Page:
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Lend a Helping Hand: Developing Student Leaders Through Peer-to-Peer Mentorship

As we prepare students to become 21st-century leaders and problem-solvers, it starts with the relationships they’re building with their peers. If children and teens can master the ability to develop positive relationships and involve themselves in mentorship, they will simultaneously gain social awareness, empathy for others, and strong leadership skills.

At Milton Hershey School, students begin developing these skills through a peer-to-peer mentorship program called Helping Hands. After applying for the program, providing references, and completing required training sessions, high school students spend time mentoring elementary students each week.

By providing opportunities for elementary and high school students to build connections, students teach each other important life lessons that are more meaningful when taught from a peer’s perspective.

Milton Hershey School students are given the resources they need to participate in peer-to-peer mentorship.

Students help each other develop strong character.

Social and emotional learning (SEL) curriculum often includes character-building activities designed to help students develop integrity, honesty, empathy, and positivity. But how can we motivate students to apply these SEL skills in their everyday lives?

Peer-to-peer mentorship helps hold students accountable. When they respect their peers and care about how their actions affect one another, students are intrinsically motivated to apply their SEL skills to do the right thing.

Grace’s story: “One time, one of the elementary girls in the Helping Hands program made a bad choice that she knew would have consequences. Before I even realized she had done something she wasn’t supposed to, she came and told me. She made the choice to tell the truth before even being asked about it. It’s so amazing that a third-grader could have such integrity to make the right choice after making a wrong one.”  –Grace, an MHS junior

Milton Hershey School students are given the tools to participate in mentorship inside and outside the classroom.

Students learn how to build trustworthy relationships.

Through peer-to-peer mentorship, elementary students have a safe space where they learn what it means to trust others. They also gain stability when they realize older students are consistently spending time with them. Trust and stability are what help students of all ages build self-confidence and become comfortable expressing their emotions.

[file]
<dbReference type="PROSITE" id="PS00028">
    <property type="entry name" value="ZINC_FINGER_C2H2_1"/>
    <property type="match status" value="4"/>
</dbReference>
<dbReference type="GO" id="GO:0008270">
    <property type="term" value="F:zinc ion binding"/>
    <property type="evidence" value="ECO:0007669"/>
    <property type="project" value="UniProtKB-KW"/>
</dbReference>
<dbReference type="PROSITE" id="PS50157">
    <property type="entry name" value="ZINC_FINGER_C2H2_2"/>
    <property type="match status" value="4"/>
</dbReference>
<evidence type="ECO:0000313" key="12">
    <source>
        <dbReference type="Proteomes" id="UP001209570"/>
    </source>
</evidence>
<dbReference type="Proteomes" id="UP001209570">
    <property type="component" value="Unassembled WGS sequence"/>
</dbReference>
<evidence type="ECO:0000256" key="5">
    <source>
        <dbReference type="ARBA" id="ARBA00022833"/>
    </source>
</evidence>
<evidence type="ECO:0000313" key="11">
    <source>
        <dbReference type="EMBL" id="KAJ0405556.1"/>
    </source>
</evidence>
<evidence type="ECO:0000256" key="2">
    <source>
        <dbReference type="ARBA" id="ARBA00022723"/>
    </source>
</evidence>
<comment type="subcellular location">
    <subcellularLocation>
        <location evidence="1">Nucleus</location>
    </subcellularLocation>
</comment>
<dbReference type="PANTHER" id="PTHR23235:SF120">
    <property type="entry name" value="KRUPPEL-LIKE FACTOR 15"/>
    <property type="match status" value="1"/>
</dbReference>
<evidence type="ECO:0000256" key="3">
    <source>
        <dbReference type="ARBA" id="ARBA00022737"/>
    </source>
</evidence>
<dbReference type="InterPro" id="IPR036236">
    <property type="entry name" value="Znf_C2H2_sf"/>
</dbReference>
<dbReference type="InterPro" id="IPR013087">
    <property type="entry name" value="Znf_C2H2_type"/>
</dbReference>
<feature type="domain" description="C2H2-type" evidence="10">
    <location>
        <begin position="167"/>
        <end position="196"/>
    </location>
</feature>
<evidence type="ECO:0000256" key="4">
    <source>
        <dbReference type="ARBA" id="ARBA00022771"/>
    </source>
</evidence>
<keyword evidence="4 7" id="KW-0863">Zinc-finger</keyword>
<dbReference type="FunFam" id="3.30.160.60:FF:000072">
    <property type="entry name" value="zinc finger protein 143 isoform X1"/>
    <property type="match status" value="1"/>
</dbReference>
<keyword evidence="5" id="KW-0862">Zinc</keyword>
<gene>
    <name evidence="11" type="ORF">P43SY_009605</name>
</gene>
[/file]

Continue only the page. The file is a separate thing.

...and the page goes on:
For high schoolers, mentorship programs also reveal the true level of responsibility and selflessness they need when investing in relationships—a social skill that will benefit them throughout life.

Hunter’s story: “I remember a time last year when the [younger] kids were begging me to stay for dinner. I had something else I had to do that evening, so I couldn’t stay. The kids were really bothered by that and got upset. That proved to me how much I really mean to those kids. I try to help them in any way I can.” –Hunter, an MHS senior

Milton Hershey School students are given the tools to participate in mentorship inside and outside the classroom.

Students grow as leaders and role models.

In addition to building healthy relationships, volunteering as a mentor can help high school students learn about time management, self-awareness, problem-solving, and communication. As students expand on these skills and reflect on the type of role model they want to be, they develop leadership abilities. There’s nothing more powerful than giving students hands-on opportunities to lead through mentorship.

Wilson’s story: “I get satisfaction from seeing my kids mature and grow throughout the school year. I was once in their shoes, and being able to understand them and help them is special to me. I gain leadership skills by acting as a role model for them, and I gain some character skills as well.” –Wilson, an MHS junior

Students learn the importance of giving back.

Peer-to-peer mentorship is about building relationships in a supportive community. Whether high school students are helping their younger peers with homework or planning activities with them outside, they are actively giving back to their community and promoting a positive school culture.

Chloe’s story: “One of my favorite memories [from Helping Hands] is helping the younger students with their homework, watching them grow, and helping them finally be able to understand a subject better.” –Chloe, an MHS junior

Creating a supportive school environment takes the work of the entire community, but it’s the students themselves who can make the most noticeable impact. Peer-to-peer mentorship empowers students to consider the thoughts and emotions of the people around them, preparing the future generation of empathetic global leaders.

Milton Hershey School students are given the tools to participate in mentorship inside and outside the classroom.

Milton Hershey School does not discriminate in admissions or other programs and services on the basis of race, color, national or ethnic origin, ancestry, sex, religious creed or disability. Read important MHS policies on equal opportunity and diversity, equal employment opportunity, and more.